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11.3. Find a Baseline/Set a Goal
As with the previous hunt, the first step is to determine the current state of the problem. To make our lives a little easier, and to avoid some of the profiling problems mentioned in the preceding section, we are going to cheat a little and make the pop-up menu problem look more similar to the long-running CPU-intensive tasks that we measured before. The amount of time that it takes for a single pop-up to appear is in the millisecond range, which makes it hard to accurately measure it with our performance profiling tools. As mentioned previously, it will be difficult to start them and stop them in the proper amount of time and guarantee that we are only measuring what we are interested in (that is, the CPU time spent to open up the actual menu). Here is where we cheat. Instead of opening up the menu just one time, we will open up the menu 100 times in rapid succession. This way, the total amount of time spent opening menus will increase by a factor of 100. This enables us to use our profiling tools to capture information about how the menu is executing.
Because right-clicking 100 times would be tedious, and a human (unless very well trained) could not reliably open up a pop-up menu 100 times in a repeatable manner, we must automate it. To reliably open up the pop-up menu 100 times, we rely on the xautomation package. The xautomation package is available at http://hoopajoo.net/projects/xautomation.html. It can send arbitrary X Window events to the X server, mimicking a user. After downloading the xautomation tar file, unzipping and compiling it, we can use it to automate the right mouse click.
Unlike with the GIMP, we cannot simply measure the amount of CPU time used by nautilus to evaluate the time needed to create 100 pop-up menus. This is mainly because nautilus does not start immediately before a menu is opened and end immediately after. We are going to use wall-clock time to see how much time it takes to complete this task. This requires that the system not have any other things running while we run the test.
Listing 11.1 shows the shell script of xautomation commands that are used to open 100 pop-up menus in the nautilus file browser. When we run the test, we have to make sure that we have oriented the nautilus window so that none of the clicks actually opens a pop-up menu on a folder, and that instead all the pop-ups occur on the background. This is important because the code paths for the different pop-up menus could be radically different.
#!/bin/bash for i in 'seq 1 100'; do echo $i ./xte 'mousemove 100 100' 'mouseclick 3' 'mouseclick 3' ./xte 'mousemove 200 100' 'mouseclick 3' 'mouseclick 3' done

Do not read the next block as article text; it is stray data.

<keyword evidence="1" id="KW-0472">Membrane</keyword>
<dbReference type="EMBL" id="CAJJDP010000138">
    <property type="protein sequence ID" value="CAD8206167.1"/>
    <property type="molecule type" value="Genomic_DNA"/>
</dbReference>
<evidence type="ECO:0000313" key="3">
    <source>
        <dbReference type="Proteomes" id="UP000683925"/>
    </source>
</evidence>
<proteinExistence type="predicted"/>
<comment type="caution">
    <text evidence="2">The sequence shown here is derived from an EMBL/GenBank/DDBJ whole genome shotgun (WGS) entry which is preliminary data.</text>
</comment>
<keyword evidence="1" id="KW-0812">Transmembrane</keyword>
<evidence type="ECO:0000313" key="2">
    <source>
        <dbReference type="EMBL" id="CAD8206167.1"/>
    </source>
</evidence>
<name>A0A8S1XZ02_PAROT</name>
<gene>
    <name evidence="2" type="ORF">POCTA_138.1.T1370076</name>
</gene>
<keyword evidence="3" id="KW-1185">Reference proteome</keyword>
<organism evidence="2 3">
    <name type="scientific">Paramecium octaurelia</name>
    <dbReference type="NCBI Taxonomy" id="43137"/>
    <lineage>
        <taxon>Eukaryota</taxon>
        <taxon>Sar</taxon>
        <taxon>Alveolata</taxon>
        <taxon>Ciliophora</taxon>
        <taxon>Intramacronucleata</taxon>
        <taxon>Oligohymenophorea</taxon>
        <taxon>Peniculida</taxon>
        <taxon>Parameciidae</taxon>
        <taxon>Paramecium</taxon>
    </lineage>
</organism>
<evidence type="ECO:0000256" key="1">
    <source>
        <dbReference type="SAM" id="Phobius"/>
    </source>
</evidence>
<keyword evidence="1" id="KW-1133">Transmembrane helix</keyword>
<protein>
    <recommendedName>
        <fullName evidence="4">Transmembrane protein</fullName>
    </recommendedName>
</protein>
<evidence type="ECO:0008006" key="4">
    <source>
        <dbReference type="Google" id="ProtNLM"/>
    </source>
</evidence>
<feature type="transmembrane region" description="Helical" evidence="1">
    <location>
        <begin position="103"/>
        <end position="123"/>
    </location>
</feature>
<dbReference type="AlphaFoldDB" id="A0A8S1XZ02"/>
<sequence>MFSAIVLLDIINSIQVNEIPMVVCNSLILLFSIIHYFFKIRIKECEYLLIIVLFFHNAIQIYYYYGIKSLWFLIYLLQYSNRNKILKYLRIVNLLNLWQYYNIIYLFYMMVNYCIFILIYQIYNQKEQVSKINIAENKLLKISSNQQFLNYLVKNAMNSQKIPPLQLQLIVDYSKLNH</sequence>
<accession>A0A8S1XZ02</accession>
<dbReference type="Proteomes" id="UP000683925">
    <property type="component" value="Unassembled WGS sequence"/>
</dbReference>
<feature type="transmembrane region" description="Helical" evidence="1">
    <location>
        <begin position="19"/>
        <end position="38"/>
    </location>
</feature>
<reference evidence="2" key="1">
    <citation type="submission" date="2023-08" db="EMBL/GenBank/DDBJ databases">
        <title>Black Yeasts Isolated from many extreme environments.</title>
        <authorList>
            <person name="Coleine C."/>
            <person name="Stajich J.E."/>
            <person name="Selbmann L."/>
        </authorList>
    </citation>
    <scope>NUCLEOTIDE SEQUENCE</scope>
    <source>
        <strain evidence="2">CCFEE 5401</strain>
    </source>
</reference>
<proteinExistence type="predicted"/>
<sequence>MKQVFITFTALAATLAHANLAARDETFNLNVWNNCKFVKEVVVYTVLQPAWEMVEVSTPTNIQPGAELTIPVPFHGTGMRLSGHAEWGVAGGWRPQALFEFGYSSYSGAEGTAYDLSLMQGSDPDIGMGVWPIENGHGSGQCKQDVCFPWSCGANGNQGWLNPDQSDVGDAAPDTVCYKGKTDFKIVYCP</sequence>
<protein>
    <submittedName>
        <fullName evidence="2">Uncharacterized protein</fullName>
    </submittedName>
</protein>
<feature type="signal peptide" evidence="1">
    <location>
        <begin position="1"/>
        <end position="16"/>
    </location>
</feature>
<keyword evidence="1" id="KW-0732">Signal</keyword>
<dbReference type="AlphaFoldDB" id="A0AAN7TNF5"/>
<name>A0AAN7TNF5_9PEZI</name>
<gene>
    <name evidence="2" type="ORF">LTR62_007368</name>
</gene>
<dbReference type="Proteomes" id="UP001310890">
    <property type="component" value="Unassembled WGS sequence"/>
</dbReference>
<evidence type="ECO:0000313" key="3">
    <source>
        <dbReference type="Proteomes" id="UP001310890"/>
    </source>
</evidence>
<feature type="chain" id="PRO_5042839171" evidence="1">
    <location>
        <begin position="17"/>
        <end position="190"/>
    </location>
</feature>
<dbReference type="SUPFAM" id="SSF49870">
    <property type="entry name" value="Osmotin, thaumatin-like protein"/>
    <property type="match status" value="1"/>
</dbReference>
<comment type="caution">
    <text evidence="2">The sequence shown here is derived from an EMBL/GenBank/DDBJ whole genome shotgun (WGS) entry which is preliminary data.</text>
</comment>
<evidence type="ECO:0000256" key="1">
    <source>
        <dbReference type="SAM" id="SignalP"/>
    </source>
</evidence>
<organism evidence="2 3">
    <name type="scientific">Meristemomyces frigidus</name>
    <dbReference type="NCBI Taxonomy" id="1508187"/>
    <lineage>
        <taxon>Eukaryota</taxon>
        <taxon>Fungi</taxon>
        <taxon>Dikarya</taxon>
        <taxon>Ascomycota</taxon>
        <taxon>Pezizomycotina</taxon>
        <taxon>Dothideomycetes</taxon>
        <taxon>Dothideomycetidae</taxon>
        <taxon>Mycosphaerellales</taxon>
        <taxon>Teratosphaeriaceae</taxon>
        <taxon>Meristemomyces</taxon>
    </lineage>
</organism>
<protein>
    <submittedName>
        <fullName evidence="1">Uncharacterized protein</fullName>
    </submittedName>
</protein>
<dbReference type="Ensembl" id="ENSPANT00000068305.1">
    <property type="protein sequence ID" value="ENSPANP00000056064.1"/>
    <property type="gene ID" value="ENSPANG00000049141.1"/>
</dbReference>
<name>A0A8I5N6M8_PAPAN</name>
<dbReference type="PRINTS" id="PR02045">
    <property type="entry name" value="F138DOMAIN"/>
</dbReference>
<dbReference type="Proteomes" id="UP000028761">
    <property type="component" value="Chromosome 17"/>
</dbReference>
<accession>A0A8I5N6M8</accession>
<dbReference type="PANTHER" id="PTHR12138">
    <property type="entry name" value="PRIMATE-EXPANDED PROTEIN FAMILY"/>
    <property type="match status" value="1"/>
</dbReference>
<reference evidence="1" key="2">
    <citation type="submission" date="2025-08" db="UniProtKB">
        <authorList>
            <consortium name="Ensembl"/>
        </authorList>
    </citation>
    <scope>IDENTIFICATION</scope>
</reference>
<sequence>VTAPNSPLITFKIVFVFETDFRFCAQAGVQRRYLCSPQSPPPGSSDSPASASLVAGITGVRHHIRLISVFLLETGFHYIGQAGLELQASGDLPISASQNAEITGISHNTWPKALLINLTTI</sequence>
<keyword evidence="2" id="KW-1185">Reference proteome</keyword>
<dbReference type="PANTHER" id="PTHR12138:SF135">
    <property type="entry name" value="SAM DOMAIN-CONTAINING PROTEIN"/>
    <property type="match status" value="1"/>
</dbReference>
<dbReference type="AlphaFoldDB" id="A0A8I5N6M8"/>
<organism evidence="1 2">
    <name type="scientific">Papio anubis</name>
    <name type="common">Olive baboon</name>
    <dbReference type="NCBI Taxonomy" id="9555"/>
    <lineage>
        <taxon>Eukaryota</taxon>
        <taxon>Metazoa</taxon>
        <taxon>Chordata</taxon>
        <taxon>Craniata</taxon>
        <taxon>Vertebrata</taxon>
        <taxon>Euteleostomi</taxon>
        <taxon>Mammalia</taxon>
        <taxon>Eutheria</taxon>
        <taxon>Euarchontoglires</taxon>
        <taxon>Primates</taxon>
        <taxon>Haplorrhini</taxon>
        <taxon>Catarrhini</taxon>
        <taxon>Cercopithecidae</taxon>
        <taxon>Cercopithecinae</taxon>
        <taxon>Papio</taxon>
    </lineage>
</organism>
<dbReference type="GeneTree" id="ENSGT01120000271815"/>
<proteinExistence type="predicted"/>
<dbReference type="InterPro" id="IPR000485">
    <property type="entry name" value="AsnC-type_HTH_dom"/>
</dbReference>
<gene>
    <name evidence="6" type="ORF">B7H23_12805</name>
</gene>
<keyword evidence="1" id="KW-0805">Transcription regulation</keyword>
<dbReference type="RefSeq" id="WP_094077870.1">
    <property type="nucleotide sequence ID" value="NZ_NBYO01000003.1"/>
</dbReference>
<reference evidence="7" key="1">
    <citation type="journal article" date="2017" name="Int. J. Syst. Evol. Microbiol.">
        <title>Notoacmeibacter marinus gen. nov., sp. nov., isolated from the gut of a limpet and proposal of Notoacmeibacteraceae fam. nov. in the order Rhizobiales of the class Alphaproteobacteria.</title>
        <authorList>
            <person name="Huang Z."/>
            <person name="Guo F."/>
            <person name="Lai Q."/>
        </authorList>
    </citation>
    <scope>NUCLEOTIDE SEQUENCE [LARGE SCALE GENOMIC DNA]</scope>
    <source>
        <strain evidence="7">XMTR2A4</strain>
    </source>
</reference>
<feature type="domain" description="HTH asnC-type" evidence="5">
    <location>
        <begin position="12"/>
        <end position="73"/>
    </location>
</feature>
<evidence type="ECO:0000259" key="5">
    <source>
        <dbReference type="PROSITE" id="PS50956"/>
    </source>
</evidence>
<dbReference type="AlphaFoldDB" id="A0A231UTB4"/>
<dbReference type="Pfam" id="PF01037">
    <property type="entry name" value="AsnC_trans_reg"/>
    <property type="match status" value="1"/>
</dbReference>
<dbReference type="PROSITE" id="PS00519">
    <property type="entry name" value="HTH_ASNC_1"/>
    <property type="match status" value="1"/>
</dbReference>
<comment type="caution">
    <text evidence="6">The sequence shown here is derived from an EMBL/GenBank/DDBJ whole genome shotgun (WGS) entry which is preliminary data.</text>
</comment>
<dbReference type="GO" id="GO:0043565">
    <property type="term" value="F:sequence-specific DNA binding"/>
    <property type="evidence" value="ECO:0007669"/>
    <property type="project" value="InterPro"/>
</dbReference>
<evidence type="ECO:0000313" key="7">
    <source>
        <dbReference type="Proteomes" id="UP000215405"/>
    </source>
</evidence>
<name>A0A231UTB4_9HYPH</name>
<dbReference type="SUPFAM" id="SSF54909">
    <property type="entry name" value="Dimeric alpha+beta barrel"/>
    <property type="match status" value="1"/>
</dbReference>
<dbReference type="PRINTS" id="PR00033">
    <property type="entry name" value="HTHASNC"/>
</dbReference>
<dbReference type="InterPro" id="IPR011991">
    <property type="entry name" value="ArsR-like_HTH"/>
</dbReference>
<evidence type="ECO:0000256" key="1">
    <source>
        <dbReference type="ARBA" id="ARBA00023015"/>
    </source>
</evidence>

The commands in Listing 11.1 move the cursor to position (100,100) on the X screen, and click the right mouse button (button 3). This brings up a menu. Then they click the right mouse button again, and this closes the menu. They then move to X position (100,100), and repeat the process.
Next, we use time to see how much the script of these 100 iterations takes to complete. This is our baseline time. When we do our optimizations, we will check them against this time to see whether they have improved. This baseline time for the stock Fedora 2 version of nautilus on my laptop is 26.5 seconds.
Finally, we have to pick a goal for our optimization path. One easy way to do this is to find an application that already has fast pop-up menus and see how long it takes for it to bring up a pop-up menu 100 times. A perfect example of this is xterm, which has nice snappy menus. Although the menus are not as complicated as those in nautilus, they should at least be considered an upper bound on how fast menus can be.
The pop-up menus on xterm work a little bit differently, so we have to slightly change the script to create 100 pop-ups. When xterm creates a pop-up, it requires that the left control key is depressed, so we have to slightly modify our automation script. This script is shown in Listing 11.2.
#!/bin/bash for i in 'seq 1 100'; do echo $i ./xte 'keydown Control_L' 'mousemove 100 100' 'mouseclick 3' 'mouseclick 3' ./xte 'keydown Control_L' 'mousemove 200 100' 'mouseclick 3' 'mouseclick 3' done
When running xterm and timing the pop-up menu creation, xterm takes ~9.2 seconds to complete the script. nautilus has signficant (almost 17 seconds) room for improvement. It is probably unreasonable to expect the creation of nautilus's complex pop-up menus to be the same speed as those of xterm, so let's be conservative and set a goal of 10 percent, or 3 seconds. Hopefully, we will be able to do much better than this, or at least figure out why it is not possible to speed it up any more.
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